Porfirio Lobo Sosa's suggestions are a degradation of judicial independence, not a rebalancing of the powers as he suggests, and would likely be called into question by the UN were he to successfully sponsor legislation.

Monday, August 1, 2011

Model Cities Law

The National Congress completed and passed Model City legislation last Wednesday and while the details continue to trickle out, the law is very different than the prototype they started with.

This was one of the first laws that Congress passed with its new electronic voting system. Instead of debating and passing the law as a whole, Congress debated and voted on each of the 72 individual articles of the law. They also added four new ones. Paul Romer, the Stanford economist whose brainchild this is, was available in Congress all week during the debate and consulted on the legislation without charge.

The new law firmly establishes that any Región Especial de Desarollo (RED) or Model City is part of Honduras and cannot be alienated. The territories encompassed will be subject to the constitutional clauses about national sovereignty, territory, national defense, identity papers, and foreign relations. This explicit bow to Honduran sovereignty was necessary to gain the support of the Liberal Party members of Congress.

Congress will be able to create a RED from either an unpopulated region, or from urban regions that request conversion through a binding local referendum.

Congress will vote on and approve charter legislation for any proposed RED. Congress made it particularly difficult to change approved charters, reportedly to keep from having to respond to jockeying for gains.

Any RED approved will have an Executive Governor, responsible to a "Transparency Commission", appointed for a seven year term.

Here's where things get strange. The Transparency Commission will consist of elected foreigners who reside in the RED. The Transparency Commission-- a group of non-Hondurans-- will function as the governing council of the RED.

An Auditing Commission will be responsible for the day-to-day administration of the RED and will report to the Transparency Commission.

Finally, the law calls for a "Norms Commission" which will function to set the laws and regulations of the RED. It will function somewhat like Congress. Its members will be elected by residents within the RED.

The RED will have its own judges, though in part, they will enforce the Honduran Penal Code. It will have its own police force. It will be able to administer airports and ports freely. It will be free to set its own currency and taxes, though some taxes will also be imposed by the Honduran government.

A RED will have its own labor law. By law, 90 percent of the jobs in a RED must be filled by Honduran citizens. Each RED can set up its own education system and health care system. The import of automobiles into and out of the RED will be regulated by the RED.

Hondurans will, by law, be able to travel freely into a RED, but foreigners will require special immigration procedures. These were not spelled out in press coverage.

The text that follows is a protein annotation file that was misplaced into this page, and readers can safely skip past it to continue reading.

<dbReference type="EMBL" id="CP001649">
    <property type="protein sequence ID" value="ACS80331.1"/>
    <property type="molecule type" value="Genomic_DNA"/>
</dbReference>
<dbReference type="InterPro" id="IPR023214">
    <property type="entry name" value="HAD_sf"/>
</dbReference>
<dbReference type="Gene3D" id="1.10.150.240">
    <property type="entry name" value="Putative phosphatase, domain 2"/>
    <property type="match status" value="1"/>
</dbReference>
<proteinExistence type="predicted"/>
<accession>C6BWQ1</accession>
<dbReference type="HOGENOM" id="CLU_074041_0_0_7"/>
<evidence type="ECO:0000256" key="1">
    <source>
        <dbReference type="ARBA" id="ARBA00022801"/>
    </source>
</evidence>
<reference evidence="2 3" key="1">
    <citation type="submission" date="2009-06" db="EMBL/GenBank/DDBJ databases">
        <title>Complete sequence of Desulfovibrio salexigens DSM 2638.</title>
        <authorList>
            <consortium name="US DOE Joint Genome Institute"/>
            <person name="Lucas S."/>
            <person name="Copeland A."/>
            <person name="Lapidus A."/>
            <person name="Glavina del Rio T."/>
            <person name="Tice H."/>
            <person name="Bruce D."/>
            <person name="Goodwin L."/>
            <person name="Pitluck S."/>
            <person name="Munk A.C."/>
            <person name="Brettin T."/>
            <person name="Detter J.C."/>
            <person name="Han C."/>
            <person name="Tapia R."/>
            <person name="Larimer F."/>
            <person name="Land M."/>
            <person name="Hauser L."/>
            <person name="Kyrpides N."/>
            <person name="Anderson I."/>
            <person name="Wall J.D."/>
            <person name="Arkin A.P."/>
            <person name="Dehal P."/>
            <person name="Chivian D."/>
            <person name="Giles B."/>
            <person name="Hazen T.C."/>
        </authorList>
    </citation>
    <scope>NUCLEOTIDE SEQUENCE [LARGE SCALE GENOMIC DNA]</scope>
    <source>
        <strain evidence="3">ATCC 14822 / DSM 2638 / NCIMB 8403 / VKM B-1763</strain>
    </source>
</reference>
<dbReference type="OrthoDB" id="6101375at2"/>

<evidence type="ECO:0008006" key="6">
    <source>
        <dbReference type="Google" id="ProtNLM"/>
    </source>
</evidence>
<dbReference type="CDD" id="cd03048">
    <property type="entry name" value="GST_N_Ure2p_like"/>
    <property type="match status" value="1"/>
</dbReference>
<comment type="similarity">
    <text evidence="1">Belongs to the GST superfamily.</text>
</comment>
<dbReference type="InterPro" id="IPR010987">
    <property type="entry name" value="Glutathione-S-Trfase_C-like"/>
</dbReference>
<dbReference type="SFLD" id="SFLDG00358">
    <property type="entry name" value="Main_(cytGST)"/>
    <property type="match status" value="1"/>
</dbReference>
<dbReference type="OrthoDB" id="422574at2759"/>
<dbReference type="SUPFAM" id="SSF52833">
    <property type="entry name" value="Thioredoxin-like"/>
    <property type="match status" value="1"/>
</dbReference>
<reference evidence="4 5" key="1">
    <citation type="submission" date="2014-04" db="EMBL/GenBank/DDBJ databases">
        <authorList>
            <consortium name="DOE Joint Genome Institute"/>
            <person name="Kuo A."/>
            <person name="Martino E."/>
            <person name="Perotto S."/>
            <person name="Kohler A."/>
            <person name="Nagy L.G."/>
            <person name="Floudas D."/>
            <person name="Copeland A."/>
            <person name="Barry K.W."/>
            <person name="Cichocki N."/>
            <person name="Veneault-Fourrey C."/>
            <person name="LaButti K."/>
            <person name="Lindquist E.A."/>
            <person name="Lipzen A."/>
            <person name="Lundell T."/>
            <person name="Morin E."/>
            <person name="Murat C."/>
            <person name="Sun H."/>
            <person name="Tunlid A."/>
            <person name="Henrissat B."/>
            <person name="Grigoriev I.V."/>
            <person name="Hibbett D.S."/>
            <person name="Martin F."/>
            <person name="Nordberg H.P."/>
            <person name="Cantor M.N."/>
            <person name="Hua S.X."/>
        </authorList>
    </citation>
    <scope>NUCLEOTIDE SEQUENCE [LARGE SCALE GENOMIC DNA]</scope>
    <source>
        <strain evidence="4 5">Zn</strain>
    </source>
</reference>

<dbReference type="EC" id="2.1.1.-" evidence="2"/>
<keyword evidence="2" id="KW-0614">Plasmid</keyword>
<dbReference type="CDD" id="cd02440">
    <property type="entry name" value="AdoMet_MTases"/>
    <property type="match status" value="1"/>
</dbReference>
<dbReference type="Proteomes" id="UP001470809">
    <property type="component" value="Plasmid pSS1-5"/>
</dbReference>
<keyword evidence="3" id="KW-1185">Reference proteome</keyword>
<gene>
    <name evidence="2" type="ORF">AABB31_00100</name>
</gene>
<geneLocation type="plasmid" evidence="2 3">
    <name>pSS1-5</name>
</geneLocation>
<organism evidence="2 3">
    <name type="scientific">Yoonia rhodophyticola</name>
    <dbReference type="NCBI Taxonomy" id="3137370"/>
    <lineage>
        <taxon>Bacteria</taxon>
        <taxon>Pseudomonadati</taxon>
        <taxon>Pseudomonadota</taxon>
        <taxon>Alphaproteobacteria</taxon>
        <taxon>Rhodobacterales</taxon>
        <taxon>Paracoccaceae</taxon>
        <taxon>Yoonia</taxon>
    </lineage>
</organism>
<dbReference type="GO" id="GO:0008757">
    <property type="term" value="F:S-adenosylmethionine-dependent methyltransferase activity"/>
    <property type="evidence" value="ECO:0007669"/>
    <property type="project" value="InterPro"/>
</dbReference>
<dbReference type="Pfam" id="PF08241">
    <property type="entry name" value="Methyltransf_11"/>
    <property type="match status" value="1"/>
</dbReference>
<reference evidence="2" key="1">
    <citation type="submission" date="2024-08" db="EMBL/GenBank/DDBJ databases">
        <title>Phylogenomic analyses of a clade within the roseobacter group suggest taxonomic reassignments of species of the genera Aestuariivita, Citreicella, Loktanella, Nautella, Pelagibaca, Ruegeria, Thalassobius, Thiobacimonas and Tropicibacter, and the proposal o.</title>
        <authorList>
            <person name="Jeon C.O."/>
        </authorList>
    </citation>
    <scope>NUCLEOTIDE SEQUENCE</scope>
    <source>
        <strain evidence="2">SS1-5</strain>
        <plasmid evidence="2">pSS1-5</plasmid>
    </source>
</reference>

So what should we think of this version of the idea? we have previously covered the reasons we think model cities is a bad fit for Honduras-- even if we set aside all the qualms we have about corporatizing governance, it does not seem to us that model cities will deliver on their hype. The places held up as illustrations of the potential benefit from conditions not present in Honduras.

Reaction to the new law in Honduras also is negative-- including from sectors that might have been expected to be more positive.

COHEP, the business council, hates the law, calling it unconstitutional and filled with inconsistencies. According to COHEP it does not provide sufficient guarantees for investors, be they Honduran or foreign.

The law is unclear about whether absolute title to the land involved transfers to the RED, and thus whether they may transfer title when they sell or lease it to others within the RED. COHEP believes title does transfer. This could, depending on the location of any proposed RED, contradict Honduran laws about foreign ownership of lands near the coast or international borders.

From our perspective, the law simply concretizes a lot of the concerns we and others have expressed.

It provides no protections (either through labor law, or social protections like payments to IHSS) for the Honduran workers who work in any future RED.

It is up to the RED to set labor law, including protections for workers, and to establish its own health care system. The law is vague about who will have access to that healthcare system, if created. Nor do employers have to provide health care for workers.

The law is equally vague about an educational system, and whether it would be only for residents, or potentially also for employees who work in the RED.

But regardless of concerns like these, or even those of the Honduran business community, the enabling legislation has been sent to Porfirio Lobo Sosa for signing and publication in La Gaceta.

There is one enthusiastic supporter of the law: Paul Romer told El Heraldo that in six months all kinds of investors will be coming to Honduras to take advantage of this legislation.

Honduras is indeed open for business-- what is utterly unclear is whether predictions like these will actually prove to be accurate; and if they do, whether Honduran workers will benefit or see their social supports erode even more.